Why Fed Minutes and Jobs Data Might Drive First Market Moves of 2023


  • Two key economic releases could influence investors’ outlook this week.
  • Federal Reserve minutes and US jobs data could fuel the first major market moves of 2023.
  • Here’s how they could spark a much-needed rally – or lead to further declines for stocks.

As 2023 gets going, investors are keenly searching for clues that could offer some insight into how stocks could perform over the first few months.

Red-hot inflation and rising interest rates hammered equities last year, with the benchmark S&P 500 index tumbling 19% and the tech-heavy Nasdaq plummeting 33%.

This week, two events could set the tone for January by showing whether the Federal Reserve wants – and will be able to – press ahead with its monetary tightening campaign without crushing the US economy.

Here’s why the release of December’s Fed minutes Wednesday and the latest US jobs report Friday could fuel the first major market moves of the year.

Fed minutes

The US central bank raised interest rates aggressively last year in a bid to bring soaring inflation under control, boosting its benchmark rate to between 4.25% and 4.5% from nearly zero in March. The institution lifted its benchmark rate by 50 basis points in December, slowing its pace after four previous increases of 75 basis points each.

The steep rise in borrowing costs over the past year has weighed heavily on stocks, because they make holding cash in a bank account more attractive and erode companies’ future cash flows, lowering their valuations.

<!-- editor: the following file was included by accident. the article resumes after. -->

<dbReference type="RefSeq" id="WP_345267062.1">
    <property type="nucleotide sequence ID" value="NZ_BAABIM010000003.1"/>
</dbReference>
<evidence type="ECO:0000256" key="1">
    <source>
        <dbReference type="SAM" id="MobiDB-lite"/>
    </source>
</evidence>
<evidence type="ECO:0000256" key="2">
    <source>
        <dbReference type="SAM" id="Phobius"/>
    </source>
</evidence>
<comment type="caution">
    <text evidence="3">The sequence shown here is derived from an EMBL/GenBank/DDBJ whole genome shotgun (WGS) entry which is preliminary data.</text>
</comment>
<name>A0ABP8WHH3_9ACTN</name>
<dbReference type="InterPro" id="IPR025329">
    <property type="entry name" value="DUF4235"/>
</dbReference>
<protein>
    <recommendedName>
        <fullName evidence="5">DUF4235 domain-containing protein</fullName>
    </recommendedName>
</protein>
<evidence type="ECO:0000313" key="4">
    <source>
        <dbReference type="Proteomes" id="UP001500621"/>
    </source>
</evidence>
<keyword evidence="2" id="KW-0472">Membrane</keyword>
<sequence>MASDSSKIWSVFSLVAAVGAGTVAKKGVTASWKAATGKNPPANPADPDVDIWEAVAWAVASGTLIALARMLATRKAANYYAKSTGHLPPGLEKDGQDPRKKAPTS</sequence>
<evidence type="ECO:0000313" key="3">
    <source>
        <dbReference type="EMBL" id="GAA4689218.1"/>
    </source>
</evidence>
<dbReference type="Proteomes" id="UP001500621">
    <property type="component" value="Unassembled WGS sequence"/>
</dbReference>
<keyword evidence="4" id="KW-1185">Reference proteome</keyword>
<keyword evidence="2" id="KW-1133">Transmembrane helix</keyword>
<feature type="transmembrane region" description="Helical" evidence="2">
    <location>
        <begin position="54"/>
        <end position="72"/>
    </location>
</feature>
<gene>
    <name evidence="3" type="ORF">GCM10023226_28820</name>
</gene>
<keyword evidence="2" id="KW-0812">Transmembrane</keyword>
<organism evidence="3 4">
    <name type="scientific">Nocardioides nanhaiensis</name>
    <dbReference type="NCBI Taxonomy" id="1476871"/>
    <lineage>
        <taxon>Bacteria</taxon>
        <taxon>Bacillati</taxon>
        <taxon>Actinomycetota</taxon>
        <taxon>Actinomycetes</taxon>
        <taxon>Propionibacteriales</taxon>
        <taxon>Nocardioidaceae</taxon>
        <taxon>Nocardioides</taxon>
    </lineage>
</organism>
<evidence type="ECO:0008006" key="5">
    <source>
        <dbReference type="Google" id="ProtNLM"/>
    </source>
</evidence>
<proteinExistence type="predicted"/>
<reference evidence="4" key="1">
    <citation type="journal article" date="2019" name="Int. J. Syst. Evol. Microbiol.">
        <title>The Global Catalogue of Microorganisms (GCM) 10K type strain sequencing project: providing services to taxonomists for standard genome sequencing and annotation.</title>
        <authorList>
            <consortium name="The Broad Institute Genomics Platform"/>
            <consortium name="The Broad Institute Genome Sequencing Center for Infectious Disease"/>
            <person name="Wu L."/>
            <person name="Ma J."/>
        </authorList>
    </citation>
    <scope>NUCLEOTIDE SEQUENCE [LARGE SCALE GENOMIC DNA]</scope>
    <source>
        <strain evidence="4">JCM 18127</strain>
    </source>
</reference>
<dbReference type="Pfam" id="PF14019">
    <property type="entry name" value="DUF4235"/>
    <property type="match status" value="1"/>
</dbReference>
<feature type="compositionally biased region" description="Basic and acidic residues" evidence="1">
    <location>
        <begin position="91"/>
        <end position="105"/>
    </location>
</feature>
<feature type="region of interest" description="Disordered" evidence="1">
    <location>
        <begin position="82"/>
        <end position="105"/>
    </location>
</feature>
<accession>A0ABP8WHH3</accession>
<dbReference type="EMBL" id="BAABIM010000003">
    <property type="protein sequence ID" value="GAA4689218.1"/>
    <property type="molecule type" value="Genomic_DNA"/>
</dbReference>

The Fed is set to release the minutes from its December meeting at 2PM Eastern Time Wednesday, which could offer investors some insight into whether it’ll look to press ahead with its rate hikes – or ease up on monetary tightening as inflation starts to cool toward its 2% target.

Traders shouldn’t expect any major policy shifts just yet, according to Wedbush Securities – with US inflation coming in at 7.1% in November  and a strong labor market giving the central bank scope for further rate hikes.

“The inflation genie is out of the bottle and the Fed is scrambling to get it back in by continuing its rate-hiking crusade,” strategists David Chiaverini and Henry Coffey said in a research note published Tuesday. 

“While we’ve seen a slowdown in the pace of rate hikes, it does not appear a rate cut will be on the table until we start to see a significant rise in unemployment,” they added.

US jobs data

In 2022, the US’s white-hot labor market tended to be bad news for investors.

To recap: the Fed has a “dual mandate” to keep inflation close to 2% while also maximizing employment, and the labor market’s continued strength has given it a license to raise interest rates aggressively without having to worry about the latter objective.

The release of non-farm payrolls data at 9AM Eastern Time Friday will show how many jobs the economy gained in December – and could set the direction of travel for financial markets for the next few weeks.

Should there be any weakening of jobs data in the coming months, it could become one of the defining stories for investors in 2023 – potentially increasing the likelihood that the Fed will have to pivot from its current policy bias to support the labor market.

“Despite remaining strong in 2022, the labor market is poised to weaken in 2023, as it’s a lagging indicator of which medicine takes the longest to cure,” Interactive Brokers senior economist José Torres said Monday.

Economists expect Friday’s labor report to show that the US economy gained around 200,000 jobs last month, according to Refinitiv. That’d represent a decline from November’s 263,000 figure – but suggest that the Fed still has some scope to carry on tightening without crushing the jobs market.

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